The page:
The XX Factor

Incoming Missouri Legislator Says Fellow Democratic Candidate Raped Her

Cora Faith Walker told police she was raped by Steven Roberts, Jr.

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In an open letter to Missouri House leadership on Friday, an incoming Missouri state legislator accused a future colleague of raping her in late August. Cora Faith Walker, an attorney from Ferguson, alleges that she had met with Steven Roberts, Jr. in a St. Louis apartment to talk about supporting each other when they become the only two black lawyers in the legislature in January. Both Walker and Roberts have won the Democratic primaries in their districts and are running unopposed for House seats.

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That was on the evening of August 26. Walker says she had two glasses of wine, then woke up in a bed in the apartment the next morning with no idea what had happened or why she was still there. Last week, she reported the alleged assault to the police.

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Walker told the St. Louis Post-Dispatch that she immediately told her husband what had happened, but it took her a couple of weeks to decide to come forward in public. “I felt a moral responsibility to speak out,” Walker said. “The idea or the thought of me trying to just bury it is one I could not live with.” In her letter to Speaker of the House Todd Richardson and minority leaders Jake Hummel and Gail McCann-Beatty, Walker said she chose to press charges “in the interest of my own safety and the safety of others.”

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Roberts has not been arrested or charged with any crime, but police officials told the Post-Dispatch that he is under investigation for Walker’s claims. “I respectfully request that you not allow Mr. Roberts to be sworn in until this investigation is complete,” Walker wrote in her letter. “In the alternative, I ask that his presence in the Capitol be monitored by security.” In a statement, Richardson promised to keep tabs on the investigation, though he pointed out that he has no power over people who aren’t yet members of the House. Hummel and McCann-Beatty, the Post-Dispatch reports, “suggested Roberts should consider dropping out of the election.”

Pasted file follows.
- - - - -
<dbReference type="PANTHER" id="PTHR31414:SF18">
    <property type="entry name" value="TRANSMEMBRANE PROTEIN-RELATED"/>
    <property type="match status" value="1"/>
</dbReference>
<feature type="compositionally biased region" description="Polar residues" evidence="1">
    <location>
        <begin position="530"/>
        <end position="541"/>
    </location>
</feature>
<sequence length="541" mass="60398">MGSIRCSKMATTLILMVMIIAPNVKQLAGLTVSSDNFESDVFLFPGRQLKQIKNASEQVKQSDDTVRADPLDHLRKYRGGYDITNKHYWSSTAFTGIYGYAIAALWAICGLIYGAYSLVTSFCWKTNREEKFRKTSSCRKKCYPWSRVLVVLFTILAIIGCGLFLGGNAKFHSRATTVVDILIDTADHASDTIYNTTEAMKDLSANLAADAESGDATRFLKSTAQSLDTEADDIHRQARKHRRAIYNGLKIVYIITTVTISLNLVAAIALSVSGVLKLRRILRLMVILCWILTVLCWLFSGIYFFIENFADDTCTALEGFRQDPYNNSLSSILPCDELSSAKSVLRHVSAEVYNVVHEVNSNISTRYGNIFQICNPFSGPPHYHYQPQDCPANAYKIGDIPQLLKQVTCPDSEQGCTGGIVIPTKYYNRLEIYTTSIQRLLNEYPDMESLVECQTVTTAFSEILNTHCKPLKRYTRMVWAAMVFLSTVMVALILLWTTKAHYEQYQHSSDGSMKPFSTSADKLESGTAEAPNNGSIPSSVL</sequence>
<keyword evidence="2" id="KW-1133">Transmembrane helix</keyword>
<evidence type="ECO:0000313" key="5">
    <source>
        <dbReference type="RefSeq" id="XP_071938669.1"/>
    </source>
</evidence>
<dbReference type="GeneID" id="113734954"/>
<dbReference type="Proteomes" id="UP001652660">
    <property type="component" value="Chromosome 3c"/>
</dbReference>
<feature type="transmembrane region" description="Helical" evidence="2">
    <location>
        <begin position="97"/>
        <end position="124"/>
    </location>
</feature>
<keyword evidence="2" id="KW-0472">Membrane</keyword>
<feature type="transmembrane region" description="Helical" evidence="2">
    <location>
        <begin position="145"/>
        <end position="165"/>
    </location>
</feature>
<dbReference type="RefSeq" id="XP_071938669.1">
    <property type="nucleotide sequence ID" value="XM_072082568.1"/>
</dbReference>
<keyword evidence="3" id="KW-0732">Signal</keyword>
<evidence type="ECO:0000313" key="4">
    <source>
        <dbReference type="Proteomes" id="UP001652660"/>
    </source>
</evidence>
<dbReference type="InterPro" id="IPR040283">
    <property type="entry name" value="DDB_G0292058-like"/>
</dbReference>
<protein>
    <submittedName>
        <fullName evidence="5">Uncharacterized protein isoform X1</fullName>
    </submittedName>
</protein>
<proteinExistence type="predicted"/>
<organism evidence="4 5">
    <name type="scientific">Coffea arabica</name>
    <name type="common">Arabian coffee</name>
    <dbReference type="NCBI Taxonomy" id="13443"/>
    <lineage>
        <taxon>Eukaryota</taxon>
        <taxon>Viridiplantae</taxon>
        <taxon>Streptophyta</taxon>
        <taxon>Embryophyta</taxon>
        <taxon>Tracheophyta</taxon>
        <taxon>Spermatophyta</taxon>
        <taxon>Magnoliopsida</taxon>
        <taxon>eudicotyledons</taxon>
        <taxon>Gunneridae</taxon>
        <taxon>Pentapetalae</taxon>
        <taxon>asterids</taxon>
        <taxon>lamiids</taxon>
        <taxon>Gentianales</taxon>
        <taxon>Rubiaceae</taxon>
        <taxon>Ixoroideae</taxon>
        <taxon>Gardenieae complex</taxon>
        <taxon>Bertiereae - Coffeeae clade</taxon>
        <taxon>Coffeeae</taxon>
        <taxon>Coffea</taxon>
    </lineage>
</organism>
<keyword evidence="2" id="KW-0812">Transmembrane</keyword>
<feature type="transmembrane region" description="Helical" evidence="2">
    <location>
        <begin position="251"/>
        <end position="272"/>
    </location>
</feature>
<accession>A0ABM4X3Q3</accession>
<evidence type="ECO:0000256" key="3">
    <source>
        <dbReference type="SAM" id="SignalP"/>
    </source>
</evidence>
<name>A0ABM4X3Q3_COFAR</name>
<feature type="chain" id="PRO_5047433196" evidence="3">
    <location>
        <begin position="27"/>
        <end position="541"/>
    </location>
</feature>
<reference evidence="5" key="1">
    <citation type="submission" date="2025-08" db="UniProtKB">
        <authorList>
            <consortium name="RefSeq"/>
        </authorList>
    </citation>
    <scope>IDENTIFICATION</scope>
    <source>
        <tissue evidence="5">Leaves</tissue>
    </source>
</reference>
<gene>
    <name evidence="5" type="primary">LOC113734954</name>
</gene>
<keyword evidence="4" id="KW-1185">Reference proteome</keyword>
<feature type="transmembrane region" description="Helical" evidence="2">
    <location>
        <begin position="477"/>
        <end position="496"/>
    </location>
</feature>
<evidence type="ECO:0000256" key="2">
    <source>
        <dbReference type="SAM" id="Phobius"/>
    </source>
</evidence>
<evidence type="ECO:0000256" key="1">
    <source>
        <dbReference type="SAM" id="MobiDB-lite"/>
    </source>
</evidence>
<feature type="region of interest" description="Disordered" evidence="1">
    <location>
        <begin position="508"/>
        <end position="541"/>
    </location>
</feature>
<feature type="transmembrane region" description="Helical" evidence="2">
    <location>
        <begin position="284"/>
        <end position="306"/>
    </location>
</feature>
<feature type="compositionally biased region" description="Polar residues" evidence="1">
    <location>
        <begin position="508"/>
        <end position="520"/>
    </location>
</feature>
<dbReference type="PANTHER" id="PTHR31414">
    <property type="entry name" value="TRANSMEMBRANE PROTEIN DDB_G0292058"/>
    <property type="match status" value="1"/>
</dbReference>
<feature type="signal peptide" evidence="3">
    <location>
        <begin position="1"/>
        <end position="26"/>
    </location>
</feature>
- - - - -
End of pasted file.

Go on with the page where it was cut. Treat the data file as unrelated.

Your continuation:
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The Missouri state legislature has earned a reputation for enabling sexual harassment and impropriety. The last House speaker, married-with-three-kids John Diehl, resigned in May 2015 after it came out that he’d been sending sexual text messages to an intern, a college first-year. Two months later, state Sen. Paul LeVota resigned after one student intern accused him of sexual harassment in a Title IX complaint and another former intern said he’d propositioned her for sex. This year, yet another state lawmaker resigned after the public learned that he’d been cheating on his wife.

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Richardson has promised to change a capitol culture many, including Sen. Claire McCaskill, have called hostile to women. In her interview with the Post-Dispatch, Walker said she wrote the letter about her alleged rape to challenge the “gender violence and rape culture” that have run rampant in the Missouri legislature for too long.

Law enforcement officials arrested Roberts, then an assistant prosecutor, last year on suspicion of “second-degree sodomy” after an undisclosed incident with a female college student. He was never charged. (In the Missouri legal code, a charge of second-degree sodomy is brought when someone is accused of having “deviate sexual intercourse”—defined as oral, anal, or manual sex—with someone without his or her consent.) Roberts’ attorney, Scott Rosenblum, told the Associated Press that “whatever happened” between Roberts and Walker on the night of August 26 or the morning of August 27 was “absolutely consensual.” “I think we have what I would call objective evidence to support that,” he added.

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